# The Inverse Square Law of Illuminance (Laws of Illumination)

Power SystemsUtilisation of Electrical PowerUtilization of Electrical EnergyElectrical Engineering

The light received by any surface depends upon the distance of that surface from the source of light. The inverse square law gives the relation between the distance of the surface and the illumination of the surface.

## Statement of Inverse Square Law

The inverse square law states that "the illumination of a surface is inversely proportional to the square of distance of the surface from a point source of light."

### Explanation

Let us consider a point source of light 'S' having luminous intensity 'I' lumens per steradian. If two surfaces having areas A1 and A2 are placed at distances 'r' and 'R' meters away respectively from the point source. Let these surfaces be enclosed in the same solid angle 'ω'. Then, the total luminous flux received by the surface is given by,

$$\mathrm{Luminous\: flux,\phi \: =\:\mathit{I}\times \omega }$$

Hence, the luminous flux received by the area A1 is,

$$\mathrm{\phi_{1} \: =\:\mathit{I}\times \omega \: \: \: \cdot \cdot \cdot \left ( 1 \right )}$$

$$\mathrm{\because Solid \: angle,\omega \: =\:\frac{Area}{Distance^{2}} }$$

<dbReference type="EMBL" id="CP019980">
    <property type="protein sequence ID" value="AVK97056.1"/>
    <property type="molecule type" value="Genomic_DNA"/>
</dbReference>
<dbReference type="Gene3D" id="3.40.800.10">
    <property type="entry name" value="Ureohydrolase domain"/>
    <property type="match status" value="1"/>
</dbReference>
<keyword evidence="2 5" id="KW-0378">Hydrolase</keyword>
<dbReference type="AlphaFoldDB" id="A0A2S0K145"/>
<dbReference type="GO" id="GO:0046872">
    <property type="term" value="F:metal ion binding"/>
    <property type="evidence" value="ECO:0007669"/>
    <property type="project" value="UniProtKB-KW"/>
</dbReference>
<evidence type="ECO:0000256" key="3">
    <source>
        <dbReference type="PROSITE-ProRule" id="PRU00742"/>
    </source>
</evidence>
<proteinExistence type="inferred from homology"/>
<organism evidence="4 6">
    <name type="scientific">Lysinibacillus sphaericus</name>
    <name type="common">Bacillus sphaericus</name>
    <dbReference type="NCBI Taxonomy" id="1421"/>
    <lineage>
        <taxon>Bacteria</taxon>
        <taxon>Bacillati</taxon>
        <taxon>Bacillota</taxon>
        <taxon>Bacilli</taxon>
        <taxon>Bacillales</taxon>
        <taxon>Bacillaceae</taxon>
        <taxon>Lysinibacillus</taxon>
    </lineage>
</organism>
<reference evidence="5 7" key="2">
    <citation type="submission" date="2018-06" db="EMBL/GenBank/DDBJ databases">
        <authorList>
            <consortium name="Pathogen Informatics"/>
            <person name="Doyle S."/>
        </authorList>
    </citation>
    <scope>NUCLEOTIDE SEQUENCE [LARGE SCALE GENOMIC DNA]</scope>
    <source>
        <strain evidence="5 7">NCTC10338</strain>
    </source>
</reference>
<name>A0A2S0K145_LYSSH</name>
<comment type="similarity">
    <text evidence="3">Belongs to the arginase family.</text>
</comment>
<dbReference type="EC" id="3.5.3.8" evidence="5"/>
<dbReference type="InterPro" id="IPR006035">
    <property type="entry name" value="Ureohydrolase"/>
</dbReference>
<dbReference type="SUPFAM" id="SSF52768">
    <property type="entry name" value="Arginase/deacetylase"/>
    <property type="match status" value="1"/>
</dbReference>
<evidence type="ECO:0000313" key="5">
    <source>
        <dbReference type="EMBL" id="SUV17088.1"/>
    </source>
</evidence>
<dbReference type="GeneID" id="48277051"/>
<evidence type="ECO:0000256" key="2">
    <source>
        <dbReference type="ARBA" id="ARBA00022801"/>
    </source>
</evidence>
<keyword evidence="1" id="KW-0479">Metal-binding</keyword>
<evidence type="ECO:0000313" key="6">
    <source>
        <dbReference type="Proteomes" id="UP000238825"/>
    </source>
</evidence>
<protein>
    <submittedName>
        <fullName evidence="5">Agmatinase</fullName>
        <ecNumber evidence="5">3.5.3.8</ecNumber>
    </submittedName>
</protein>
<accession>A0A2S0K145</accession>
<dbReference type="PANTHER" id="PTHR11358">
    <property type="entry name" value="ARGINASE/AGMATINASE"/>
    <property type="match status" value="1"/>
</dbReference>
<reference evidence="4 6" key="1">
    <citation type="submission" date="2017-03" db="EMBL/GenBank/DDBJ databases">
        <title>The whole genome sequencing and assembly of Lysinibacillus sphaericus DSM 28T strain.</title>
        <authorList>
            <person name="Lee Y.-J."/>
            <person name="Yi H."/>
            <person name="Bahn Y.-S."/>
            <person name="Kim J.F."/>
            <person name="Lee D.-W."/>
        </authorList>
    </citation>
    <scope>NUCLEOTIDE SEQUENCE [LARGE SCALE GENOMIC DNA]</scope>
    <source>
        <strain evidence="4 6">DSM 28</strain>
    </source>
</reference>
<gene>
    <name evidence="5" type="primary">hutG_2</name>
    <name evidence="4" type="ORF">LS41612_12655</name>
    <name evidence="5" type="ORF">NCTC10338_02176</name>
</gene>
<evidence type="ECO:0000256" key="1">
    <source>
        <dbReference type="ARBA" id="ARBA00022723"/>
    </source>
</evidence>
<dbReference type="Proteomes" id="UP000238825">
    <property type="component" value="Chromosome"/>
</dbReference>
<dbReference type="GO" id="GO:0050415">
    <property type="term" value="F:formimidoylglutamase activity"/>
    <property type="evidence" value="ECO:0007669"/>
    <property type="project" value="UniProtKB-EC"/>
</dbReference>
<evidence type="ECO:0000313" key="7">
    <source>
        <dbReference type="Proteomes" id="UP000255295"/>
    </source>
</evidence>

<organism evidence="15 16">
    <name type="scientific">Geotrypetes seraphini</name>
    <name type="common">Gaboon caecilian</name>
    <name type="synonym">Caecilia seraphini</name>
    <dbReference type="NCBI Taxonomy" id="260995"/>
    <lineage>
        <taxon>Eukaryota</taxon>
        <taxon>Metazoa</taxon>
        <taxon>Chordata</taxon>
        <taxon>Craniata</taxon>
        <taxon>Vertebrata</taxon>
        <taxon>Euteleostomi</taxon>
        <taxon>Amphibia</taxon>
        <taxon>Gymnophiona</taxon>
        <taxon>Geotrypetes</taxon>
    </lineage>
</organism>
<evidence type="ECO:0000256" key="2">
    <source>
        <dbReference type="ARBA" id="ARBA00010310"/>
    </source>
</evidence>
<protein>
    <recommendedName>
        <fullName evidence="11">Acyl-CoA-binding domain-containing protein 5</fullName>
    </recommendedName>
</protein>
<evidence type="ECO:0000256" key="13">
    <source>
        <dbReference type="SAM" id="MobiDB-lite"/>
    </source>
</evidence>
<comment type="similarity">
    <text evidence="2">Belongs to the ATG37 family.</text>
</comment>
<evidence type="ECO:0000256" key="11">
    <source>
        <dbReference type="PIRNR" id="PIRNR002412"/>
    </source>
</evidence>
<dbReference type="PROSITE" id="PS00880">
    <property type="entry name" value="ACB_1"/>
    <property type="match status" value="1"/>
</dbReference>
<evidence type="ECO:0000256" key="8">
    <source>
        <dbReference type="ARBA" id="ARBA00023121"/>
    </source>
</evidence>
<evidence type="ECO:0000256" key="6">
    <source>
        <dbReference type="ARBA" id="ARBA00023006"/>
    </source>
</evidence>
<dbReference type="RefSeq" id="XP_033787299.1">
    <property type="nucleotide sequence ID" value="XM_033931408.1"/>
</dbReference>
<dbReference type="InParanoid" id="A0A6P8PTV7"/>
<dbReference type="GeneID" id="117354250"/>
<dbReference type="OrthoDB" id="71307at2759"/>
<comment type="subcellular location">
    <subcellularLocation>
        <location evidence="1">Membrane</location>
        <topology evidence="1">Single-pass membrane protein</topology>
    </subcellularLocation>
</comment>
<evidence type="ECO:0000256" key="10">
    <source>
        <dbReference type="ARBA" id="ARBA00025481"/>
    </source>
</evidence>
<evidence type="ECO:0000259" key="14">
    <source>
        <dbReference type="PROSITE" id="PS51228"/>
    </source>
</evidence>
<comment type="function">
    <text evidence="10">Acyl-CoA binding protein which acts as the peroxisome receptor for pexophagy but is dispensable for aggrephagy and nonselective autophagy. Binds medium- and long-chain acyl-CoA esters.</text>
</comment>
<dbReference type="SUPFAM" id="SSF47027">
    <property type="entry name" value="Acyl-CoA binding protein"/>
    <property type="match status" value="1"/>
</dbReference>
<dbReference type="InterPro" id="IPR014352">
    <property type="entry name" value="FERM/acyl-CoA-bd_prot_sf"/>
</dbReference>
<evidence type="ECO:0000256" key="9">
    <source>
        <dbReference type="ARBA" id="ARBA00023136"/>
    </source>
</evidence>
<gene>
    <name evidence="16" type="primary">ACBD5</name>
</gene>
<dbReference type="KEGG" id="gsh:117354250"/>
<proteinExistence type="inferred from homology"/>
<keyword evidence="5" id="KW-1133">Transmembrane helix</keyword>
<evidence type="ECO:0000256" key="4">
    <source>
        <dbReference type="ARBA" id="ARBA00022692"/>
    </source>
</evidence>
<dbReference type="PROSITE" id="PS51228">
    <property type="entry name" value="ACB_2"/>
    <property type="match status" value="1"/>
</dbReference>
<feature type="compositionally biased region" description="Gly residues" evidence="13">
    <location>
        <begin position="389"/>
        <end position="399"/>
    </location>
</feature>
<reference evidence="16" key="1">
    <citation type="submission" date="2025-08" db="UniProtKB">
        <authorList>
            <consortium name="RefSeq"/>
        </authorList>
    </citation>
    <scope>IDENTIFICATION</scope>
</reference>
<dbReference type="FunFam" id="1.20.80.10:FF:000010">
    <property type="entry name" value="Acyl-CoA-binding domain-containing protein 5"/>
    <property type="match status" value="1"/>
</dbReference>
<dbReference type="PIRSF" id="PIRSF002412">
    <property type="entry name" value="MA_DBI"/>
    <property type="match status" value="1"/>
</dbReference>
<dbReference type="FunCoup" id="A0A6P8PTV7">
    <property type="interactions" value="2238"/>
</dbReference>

Therefore, solid angle for area A1 is given by,

$$\mathrm{\omega \: =\:\frac{\mathit{A}_{1}}{\mathit{r}^{2}}\: \: \cdot \cdot \cdot \left ( 2 \right ) }$$

Thus, the total luminous flux on surface area A1 is,

$$\mathrm{\phi _{1}\: =\:\frac{\mathit{I\times A_{\mathrm{1}}}}{\mathit{r^{\mathrm{2}}}}\: \: \: \cdot \cdot \cdot \left ( 3 \right )}$$

$$\mathrm{\because Illumination,\mathit{E}\: =\:\frac{Luminous \: flux\left ( \phi \right )}{Area\, \left ( \mathit{A} \right )} }$$

Thus, the illumination for surface A1 is

$$\mathrm{\mathit{E} _{1}\: =\:\frac{\phi _{1}}{\mathit{A}_{1}}\: =\:\frac{\mathit{I\times A_{\mathrm{1}}}}{\mathit{r^{\mathrm{2}}}}\times \frac{1}{\mathit{A}_{1}}\: =\:\mathit{\frac{I}{r^{\mathrm{2}}}}\: \: \: \cdot \cdot \cdot \left ( 4 \right )}$$

Similarly, the total luminous flux on the surface A2, that is placed 'R' meters away from the source of light and enclosed in the same solid angle 'ω' is given by,

$$\mathrm{\phi _{2}\: =\:\mathit{I}\times \omega \: =\:\mathit{I\times \frac{A_{\mathrm{2}}}{\left ( R \right )^{\mathrm{2}}}} }$$

$$\mathrm{\therefore \phi _{2}\: =\:\mathit{ \frac{I\times A_{\mathrm{2}}}{R^{\mathrm{2}}}}}$$

Thus, the illumination of the surface A2 is given by,

$$\mathrm{\mathit{E} _{2}\: =\:\frac{\phi _{2}}{\mathit{A}_{2}}\: =\:\frac{\mathit{I\times A_{\mathrm{2}}}}{\mathit{R^{\mathrm{2}}}}\times \frac{1}{\mathit{A}_{2}}}$$

$$\mathrm{\therefore \mathit{E} _{2}\: =\:\frac{\mathit{I}}{\mathit{R}^{\mathrm{2}}}\: \cdot \cdot \cdot \left ( 5 \right )}$$

Hence, from equations (4) & (5), we have,

$$\mathrm{\mathit{E}_{1}:\mathit{E}_{2}::\frac{\mathit{I}}{\mathit{r}^{2}}:\frac{\mathit{I}}{\mathit{R}^{2}}}$$

This expression is known as the inverse square law of illumination. From this expression, it can be seen that the illumination varies inversely as square of the distance between the source and the surface. This relation can be applied to all light sources.